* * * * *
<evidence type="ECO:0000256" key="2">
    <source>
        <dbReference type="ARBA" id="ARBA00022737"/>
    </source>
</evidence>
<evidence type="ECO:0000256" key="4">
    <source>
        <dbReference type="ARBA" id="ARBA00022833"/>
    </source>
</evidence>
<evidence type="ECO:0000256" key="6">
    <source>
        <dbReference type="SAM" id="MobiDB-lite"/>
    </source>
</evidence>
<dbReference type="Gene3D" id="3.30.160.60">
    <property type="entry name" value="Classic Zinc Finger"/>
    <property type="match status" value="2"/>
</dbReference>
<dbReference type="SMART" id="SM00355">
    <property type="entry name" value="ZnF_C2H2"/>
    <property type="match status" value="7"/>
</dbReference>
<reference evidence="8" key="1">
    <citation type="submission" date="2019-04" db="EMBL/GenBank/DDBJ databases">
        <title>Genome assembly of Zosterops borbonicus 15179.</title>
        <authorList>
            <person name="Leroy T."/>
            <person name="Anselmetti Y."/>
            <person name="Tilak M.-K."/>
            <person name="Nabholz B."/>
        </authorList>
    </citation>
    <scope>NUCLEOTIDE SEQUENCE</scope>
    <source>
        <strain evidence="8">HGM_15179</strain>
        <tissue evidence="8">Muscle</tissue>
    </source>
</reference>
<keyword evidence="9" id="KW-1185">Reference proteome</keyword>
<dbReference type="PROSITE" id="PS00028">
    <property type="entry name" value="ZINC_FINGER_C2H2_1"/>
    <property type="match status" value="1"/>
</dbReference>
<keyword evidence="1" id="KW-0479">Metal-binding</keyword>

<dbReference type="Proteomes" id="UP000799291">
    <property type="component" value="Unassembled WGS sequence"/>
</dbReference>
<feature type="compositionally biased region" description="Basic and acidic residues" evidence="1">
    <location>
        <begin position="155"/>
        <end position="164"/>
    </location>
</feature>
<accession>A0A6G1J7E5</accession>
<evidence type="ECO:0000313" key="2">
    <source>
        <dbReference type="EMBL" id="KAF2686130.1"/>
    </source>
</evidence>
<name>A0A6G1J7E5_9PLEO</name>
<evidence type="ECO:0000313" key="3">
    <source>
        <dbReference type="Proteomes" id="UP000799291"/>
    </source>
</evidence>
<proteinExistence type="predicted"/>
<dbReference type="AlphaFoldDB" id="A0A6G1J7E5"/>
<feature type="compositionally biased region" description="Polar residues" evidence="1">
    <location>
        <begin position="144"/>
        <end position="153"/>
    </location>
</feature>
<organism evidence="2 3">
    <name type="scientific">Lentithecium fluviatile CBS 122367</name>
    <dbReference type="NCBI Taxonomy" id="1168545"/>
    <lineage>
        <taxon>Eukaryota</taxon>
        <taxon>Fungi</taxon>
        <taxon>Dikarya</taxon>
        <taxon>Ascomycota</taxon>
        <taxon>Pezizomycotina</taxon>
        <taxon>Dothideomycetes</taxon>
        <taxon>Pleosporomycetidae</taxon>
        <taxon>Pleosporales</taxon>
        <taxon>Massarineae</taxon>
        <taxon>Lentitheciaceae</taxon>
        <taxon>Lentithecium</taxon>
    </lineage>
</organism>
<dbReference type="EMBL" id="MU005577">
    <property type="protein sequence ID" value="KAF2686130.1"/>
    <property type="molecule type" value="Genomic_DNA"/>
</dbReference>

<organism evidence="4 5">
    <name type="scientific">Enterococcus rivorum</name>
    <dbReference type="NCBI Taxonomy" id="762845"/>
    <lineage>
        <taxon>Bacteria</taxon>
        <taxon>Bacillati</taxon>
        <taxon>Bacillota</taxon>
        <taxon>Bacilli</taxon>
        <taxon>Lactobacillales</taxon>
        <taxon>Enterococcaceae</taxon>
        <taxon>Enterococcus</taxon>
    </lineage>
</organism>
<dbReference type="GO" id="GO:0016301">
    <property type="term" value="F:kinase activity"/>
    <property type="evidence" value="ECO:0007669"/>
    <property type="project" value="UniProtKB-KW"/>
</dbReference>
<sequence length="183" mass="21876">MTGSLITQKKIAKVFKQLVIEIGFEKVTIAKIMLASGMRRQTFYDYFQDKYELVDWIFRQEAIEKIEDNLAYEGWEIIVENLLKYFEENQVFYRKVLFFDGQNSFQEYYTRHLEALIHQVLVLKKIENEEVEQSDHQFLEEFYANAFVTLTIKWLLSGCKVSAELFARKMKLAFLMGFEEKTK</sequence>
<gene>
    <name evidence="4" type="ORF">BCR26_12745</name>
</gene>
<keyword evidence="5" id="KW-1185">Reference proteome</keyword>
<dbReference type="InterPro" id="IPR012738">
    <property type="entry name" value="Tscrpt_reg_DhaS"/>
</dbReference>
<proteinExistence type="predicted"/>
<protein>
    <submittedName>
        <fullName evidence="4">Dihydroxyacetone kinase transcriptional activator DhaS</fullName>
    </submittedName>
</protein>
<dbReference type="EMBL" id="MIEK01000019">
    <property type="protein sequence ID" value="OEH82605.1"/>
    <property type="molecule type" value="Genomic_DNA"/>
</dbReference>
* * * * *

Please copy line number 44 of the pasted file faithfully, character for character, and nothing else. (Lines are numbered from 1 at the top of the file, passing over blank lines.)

</dbReference>